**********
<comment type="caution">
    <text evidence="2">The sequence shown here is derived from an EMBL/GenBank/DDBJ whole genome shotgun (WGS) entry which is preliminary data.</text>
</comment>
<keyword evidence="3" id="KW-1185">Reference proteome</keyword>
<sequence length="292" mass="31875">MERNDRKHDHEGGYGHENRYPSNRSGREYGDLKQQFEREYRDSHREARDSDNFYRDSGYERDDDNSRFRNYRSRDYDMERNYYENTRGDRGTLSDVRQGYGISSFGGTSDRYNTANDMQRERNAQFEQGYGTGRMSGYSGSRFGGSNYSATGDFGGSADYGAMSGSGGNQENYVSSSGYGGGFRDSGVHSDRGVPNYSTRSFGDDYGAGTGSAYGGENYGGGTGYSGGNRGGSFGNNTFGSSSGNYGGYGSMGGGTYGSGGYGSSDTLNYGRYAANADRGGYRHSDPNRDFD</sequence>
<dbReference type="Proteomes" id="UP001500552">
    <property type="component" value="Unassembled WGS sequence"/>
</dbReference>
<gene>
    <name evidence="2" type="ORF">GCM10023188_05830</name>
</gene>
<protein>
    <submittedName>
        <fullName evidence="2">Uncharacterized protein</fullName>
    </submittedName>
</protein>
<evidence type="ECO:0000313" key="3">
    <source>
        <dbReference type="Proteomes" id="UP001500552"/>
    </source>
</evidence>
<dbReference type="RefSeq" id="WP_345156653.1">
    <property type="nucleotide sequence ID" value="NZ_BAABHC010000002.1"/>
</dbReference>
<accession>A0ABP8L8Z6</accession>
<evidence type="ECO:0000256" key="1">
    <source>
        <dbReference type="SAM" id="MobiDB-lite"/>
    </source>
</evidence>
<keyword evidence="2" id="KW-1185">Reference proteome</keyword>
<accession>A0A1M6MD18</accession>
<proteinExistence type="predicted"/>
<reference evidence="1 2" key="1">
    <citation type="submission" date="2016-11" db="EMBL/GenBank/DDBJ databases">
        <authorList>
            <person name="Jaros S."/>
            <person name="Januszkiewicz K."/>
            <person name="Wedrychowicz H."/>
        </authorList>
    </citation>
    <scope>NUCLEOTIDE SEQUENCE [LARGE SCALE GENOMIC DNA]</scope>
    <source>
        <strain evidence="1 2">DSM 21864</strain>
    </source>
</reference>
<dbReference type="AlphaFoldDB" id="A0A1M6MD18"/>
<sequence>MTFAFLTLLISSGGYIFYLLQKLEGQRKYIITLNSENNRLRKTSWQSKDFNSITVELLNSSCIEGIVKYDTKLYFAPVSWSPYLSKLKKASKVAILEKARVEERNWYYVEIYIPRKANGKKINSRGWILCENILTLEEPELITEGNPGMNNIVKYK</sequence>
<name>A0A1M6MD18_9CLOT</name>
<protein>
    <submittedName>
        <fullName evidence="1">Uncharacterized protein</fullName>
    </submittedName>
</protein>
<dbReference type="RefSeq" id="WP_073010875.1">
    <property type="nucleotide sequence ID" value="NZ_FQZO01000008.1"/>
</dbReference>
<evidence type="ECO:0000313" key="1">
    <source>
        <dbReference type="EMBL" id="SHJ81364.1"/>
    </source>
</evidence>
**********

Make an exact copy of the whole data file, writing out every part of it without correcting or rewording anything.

<comment type="caution">
    <text evidence="2">The sequence shown here is derived from an EMBL/GenBank/DDBJ whole genome shotgun (WGS) entry which is preliminary data.</text>
</comment>
<keyword evidence="3" id="KW-1185">Reference proteome</keyword>
<sequence length="292" mass="31875">MERNDRKHDHEGGYGHENRYPSNRSGREYGDLKQQFEREYRDSHREARDSDNFYRDSGYERDDDNSRFRNYRSRDYDMERNYYENTRGDRGTLSDVRQGYGISSFGGTSDRYNTANDMQRERNAQFEQGYGTGRMSGYSGSRFGGSNYSATGDFGGSADYGAMSGSGGNQENYVSSSGYGGGFRDSGVHSDRGVPNYSTRSFGDDYGAGTGSAYGGENYGGGTGYSGGNRGGSFGNNTFGSSSGNYGGYGSMGGGTYGSGGYGSSDTLNYGRYAANADRGGYRHSDPNRDFD</sequence>
<dbReference type="Proteomes" id="UP001500552">
    <property type="component" value="Unassembled WGS sequence"/>
</dbReference>
<gene>
    <name evidence="2" type="ORF">GCM10023188_05830</name>
</gene>
<protein>
    <submittedName>
        <fullName evidence="2">Uncharacterized protein</fullName>
    </submittedName>
</protein>
<evidence type="ECO:0000313" key="3">
    <source>
        <dbReference type="Proteomes" id="UP001500552"/>
    </source>
</evidence>
<dbReference type="RefSeq" id="WP_345156653.1">
    <property type="nucleotide sequence ID" value="NZ_BAABHC010000002.1"/>
</dbReference>
<accession>A0ABP8L8Z6</accession>
<evidence type="ECO:0000256" key="1">
    <source>
        <dbReference type="SAM" id="MobiDB-lite"/>
    </source>
</evidence>
<keyword evidence="2" id="KW-1185">Reference proteome</keyword>
<accession>A0A1M6MD18</accession>
<proteinExistence type="predicted"/>
<reference evidence="1 2" key="1">
    <citation type="submission" date="2016-11" db="EMBL/GenBank/DDBJ databases">
        <authorList>
            <person name="Jaros S."/>
            <person name="Januszkiewicz K."/>
            <person name="Wedrychowicz H."/>
        </authorList>
    </citation>
    <scope>NUCLEOTIDE SEQUENCE [LARGE SCALE GENOMIC DNA]</scope>
    <source>
        <strain evidence="1 2">DSM 21864</strain>
    </source>
</reference>
<dbReference type="AlphaFoldDB" id="A0A1M6MD18"/>
<sequence>MTFAFLTLLISSGGYIFYLLQKLEGQRKYIITLNSENNRLRKTSWQSKDFNSITVELLNSSCIEGIVKYDTKLYFAPVSWSPYLSKLKKASKVAILEKARVEERNWYYVEIYIPRKANGKKINSRGWILCENILTLEEPELITEGNPGMNNIVKYK</sequence>
<name>A0A1M6MD18_9CLOT</name>
<protein>
    <submittedName>
        <fullName evidence="1">Uncharacterized protein</fullName>
    </submittedName>
</protein>
<dbReference type="RefSeq" id="WP_073010875.1">
    <property type="nucleotide sequence ID" value="NZ_FQZO01000008.1"/>
</dbReference>
<evidence type="ECO:0000313" key="1">
    <source>
        <dbReference type="EMBL" id="SHJ81364.1"/>
    </source>
</evidence>